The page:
The story goes a little something like this:
Mr. Matthews was a selfish and cruel man who cared for little more than himself and his beloved car. He’d spend hours fixing, cleaning, and otherwise caring for his prized possession, a 1957 Chevy Bel Air. He’d wax and polish the bright teal paint and shining metal trim. He kept mostly to himself, but would indulge in a little conversing if someone commented on his pride and joy. The car stood proudly in his driveway for all to see, except on Sundays when he would take it out for a slow and relaxing drive. This all changed one Mischief Night in 1981. For those unfamiliar with Mischief Night, it’s an excuse for kids and teens to treat themselves to some pranks and minor vandalism. In our neighborhood, it was celebrated every year on October 30th, the day before Halloween.
A boy, whose name changes from telling to telling, decided to relieve the grocery store of a few dozen eggs and had just one dozen left after an egging escapade. He pondered on where to throw the last eggs and wanted to egg something that no one had ever dared to try. That thought was followed by fateful inspiration when he came upon the polished and beautiful Bel Air. As he laughed and let egg after egg fly and crash against the shiny exterior, he didn’t notice the man charging towards him from the backyard of the house. The boy was never heard from again.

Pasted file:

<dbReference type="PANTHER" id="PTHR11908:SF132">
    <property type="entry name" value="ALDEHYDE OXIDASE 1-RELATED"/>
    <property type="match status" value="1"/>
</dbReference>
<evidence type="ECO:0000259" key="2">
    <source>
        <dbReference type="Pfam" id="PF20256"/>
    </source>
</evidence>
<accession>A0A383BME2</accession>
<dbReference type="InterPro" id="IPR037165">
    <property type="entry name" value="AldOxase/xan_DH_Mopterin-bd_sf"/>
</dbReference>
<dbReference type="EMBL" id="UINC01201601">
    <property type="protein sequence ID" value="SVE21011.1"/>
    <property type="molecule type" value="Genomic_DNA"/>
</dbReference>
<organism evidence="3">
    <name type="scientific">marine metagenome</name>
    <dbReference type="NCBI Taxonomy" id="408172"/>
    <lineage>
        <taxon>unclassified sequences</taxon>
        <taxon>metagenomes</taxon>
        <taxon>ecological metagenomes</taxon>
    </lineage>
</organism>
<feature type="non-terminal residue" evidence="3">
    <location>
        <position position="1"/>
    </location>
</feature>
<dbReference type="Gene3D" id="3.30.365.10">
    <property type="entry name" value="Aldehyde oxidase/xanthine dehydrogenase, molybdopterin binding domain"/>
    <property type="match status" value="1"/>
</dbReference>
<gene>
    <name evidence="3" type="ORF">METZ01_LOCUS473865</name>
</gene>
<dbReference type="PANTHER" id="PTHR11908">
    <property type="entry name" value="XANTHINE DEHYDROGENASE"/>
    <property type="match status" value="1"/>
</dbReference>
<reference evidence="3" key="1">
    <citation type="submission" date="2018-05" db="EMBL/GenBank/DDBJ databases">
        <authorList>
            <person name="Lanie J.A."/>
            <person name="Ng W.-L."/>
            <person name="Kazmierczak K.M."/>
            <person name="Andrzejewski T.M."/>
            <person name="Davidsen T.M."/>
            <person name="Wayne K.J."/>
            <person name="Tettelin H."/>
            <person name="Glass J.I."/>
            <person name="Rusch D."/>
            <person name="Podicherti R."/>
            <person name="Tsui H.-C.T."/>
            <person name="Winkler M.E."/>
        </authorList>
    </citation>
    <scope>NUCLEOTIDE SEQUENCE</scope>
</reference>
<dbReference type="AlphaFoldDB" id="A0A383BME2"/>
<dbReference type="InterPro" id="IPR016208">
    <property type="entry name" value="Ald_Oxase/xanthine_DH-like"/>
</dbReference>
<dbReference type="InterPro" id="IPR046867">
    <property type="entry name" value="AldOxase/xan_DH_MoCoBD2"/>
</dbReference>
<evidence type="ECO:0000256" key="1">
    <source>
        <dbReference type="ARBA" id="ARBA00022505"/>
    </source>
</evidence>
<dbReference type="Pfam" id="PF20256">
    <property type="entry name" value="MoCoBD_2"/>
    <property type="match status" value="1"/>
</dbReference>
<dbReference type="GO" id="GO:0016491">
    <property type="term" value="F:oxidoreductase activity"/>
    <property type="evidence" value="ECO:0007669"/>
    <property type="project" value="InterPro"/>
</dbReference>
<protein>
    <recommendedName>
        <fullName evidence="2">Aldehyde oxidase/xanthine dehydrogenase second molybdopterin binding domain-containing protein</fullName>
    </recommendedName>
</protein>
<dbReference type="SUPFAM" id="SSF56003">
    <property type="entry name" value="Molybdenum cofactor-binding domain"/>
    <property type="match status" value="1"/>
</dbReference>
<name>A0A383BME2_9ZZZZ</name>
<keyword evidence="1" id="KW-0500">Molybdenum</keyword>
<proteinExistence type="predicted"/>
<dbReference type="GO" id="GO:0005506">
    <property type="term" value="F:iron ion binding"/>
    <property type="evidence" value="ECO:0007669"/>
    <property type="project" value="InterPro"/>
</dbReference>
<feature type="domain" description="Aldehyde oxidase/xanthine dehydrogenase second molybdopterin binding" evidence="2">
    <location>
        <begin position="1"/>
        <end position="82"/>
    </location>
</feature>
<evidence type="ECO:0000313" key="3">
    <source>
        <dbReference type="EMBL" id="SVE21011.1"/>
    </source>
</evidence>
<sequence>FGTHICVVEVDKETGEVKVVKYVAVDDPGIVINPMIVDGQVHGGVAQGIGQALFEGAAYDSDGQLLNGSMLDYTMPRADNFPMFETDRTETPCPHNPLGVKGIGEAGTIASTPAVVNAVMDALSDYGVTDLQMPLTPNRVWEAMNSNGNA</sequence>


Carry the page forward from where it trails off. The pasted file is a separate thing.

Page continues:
As legend has it, Mr. Matthews discovered the vandal and didn’t appreciate the attack on his precious car. He quickly ended the boy’s life in a fit of rage (and in a manner that also changed from telling to telling) and shoved the body into the backseat of the car. He covered the car in a tarp to hide any evidence of his lapse in self-control. That night, and every night after, the formerly cherished car was hidden underneath a brown and drab tarp.